8. Now let's expand our configuration by adding a simple phase called "build" that invokes a task called "typescript" to compile your code. (For definitions of these terms, refer to the architecture notes.)


    "$schema": "",

    "phasesByName": {
    // Define a phase whose name is "build"
    "build": {
    "phaseDescription": "This phase compiles the project source code.",

    // Before invoking the compiler, delete the "dist" and "lib" folders
    "cleanFiles": [{ "sourcePath": "dist" }, { "sourcePath": "lib" }],

    "tasksByName": {
    // Define a task whose name is "typescript"
    "typescript": {
    "taskPlugin": {
    // This task will invoke the TypeScript plugin
    "pluginPackage": "@rushstack/heft-typescript-plugin"

    For complete descriptions of these settings, see heft.json template.

    If you run heft --help, you will now see that a build and build-watch action have been added to your command line, since our phase was called "build":

    usage: heft [-h] [--debug] [--unmanaged] <command> ...

    Heft is a pluggable build system designed for web projects.

    Positional arguments:
    clean Clean the project, removing temporary task folders and
    specified clean paths.
    run Run a provided selection of Heft phases.
    build Runs to the build phase, including all transitive dependencies.
    run-watch Run a provided selection of Heft phases in watch mode..
    Runs to the build phase, including all transitive dependencies,
    in watch mode.

    Optional arguments:
    -h, --help Show this help message and exit.

    The "phaseDescription" is printed if you run heft build --help.

  9. Let's try invoking Heft's command line to build our project.

    # Make sure we're in your project folder
    cd my-app

    # View the command line help
    heft --help
    heft build --help

    # Build the project
    heft build

    # To see more detail about what Heft is doing, add you can the "--verbose" flag
    heft build --verbose

    Invoking heft build --verbose should produce console output like this:

    Project: my-app@1.0.0
    Project build folder: C:\my-app
    Heft version: 0.56.2
    Node version: v16.15.1

    Executing a maximum of 4 simultaneous tasks...
    ---- lifecycle started ----
    [lifecycle:start] Applying lifecycle plugins
    ---- build started ----
    [build] Applying task plugins
    [build:typescript] Loaded plugin from "C:\my-app\node_modules\...\@rushstack\heft-typescript-plugin\lib\TypeScriptPlugin"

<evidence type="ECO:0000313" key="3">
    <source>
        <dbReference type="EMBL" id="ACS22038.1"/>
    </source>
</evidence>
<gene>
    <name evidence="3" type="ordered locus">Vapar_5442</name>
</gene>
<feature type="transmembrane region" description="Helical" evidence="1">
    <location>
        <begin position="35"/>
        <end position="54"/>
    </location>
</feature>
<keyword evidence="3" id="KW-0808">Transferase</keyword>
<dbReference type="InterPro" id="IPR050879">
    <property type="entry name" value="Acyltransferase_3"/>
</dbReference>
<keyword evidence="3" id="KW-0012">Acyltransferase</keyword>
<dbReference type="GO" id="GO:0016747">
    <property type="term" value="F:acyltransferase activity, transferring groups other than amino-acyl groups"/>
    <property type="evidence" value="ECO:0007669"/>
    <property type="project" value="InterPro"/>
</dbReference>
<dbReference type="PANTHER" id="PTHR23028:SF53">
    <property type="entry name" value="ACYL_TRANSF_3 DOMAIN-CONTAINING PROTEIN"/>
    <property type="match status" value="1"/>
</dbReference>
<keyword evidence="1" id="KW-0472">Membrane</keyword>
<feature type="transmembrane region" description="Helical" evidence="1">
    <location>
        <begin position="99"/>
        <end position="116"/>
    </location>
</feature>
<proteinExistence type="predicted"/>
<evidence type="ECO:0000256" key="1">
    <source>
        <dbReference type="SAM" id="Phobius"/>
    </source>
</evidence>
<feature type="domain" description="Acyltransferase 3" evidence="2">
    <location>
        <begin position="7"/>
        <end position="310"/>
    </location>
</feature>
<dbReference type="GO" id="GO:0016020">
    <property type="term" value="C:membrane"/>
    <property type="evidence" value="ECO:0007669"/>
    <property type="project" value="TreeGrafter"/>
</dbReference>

[build:typescript] Starting task execution
    [build:typescript] Looking for tsconfig at C:/my-app/tsconfig.json
    [build:typescript] Resolved "typescript" as a direct devDependency of the project.
    [build:typescript] Using TypeScript version 5.1.6
    [build:typescript] Configure: 17.34340000152588ms
    [build:typescript] I/O Read: 16.67810034751892ms (98 files)
    [build:typescript] Parse: 491.7621006965637ms (98 files)
    [build:typescript] Program (includes Read + Parse): 581.9542999267578ms
    [build:typescript] Analyze: 1135.4448999166489ms
    [build:typescript] Bind: 189.5981993675232ms
    [build:typescript] Check: 929.5596989393234ms
    [build:typescript] Transform: 4.200200080871582ms (2 files)
    [build:typescript] Print: 12.058799982070923ms (1 files) (Includes Transform)
    [build:typescript] Emit: 12.5ms (Includes Print)
    [build:typescript] I/O Write: 0ms (0 files)
    [build:typescript] Finished task execution (1964.6486999988556ms)
    ---- build finished (2.014s) ----
    ---- lifecycle finished (2.018s) ----
    -------------------- Finished (2.02s) --------------------

    NOTE: When reporting diagnostic messages such as a compile error, Heft prints file paths relative to the project folder. This can be customized using the RUSHSTACK_FILE_ERROR_BASE_FOLDER environment variable.

    After the build finishes, confirm that it produced several output files in your lib folder:

    • start.js - the compiled JavaScript code
    • start.d.ts - the TypeScript typings, for external libraries that might import this module
    • and - Source map files, which enable tools like debuggers to find the corresponding source code file/line, for a given item in an output file
  10. If you recall, our package.json file has a "scripts" section that specifies "start": "node lib/start.js". Let's try running the compiled code using pnpm run.

    # Invoke the "start" script from package.json
    pnpm run start

    # If you have Rush installed, you can also use this slightly shorter equivalent
    rushx start

    You should see output like this:

    > my-app@1.0.0 start C:\my-app
    > node lib/start.js

    Hello, world!
  11. We can also add a "build" script to our package.json file:


    . . .
    "scripts": {
    "build": "heft build --clean",
    "start": "node lib/start.js"
    . . .

    With this change, you can also build by invoking pnpm run build (or rushx build). This toolchain-agnostic convention makes it easier for newcomers to guess how to build your project. It will also be useful later when we integrate with Rush.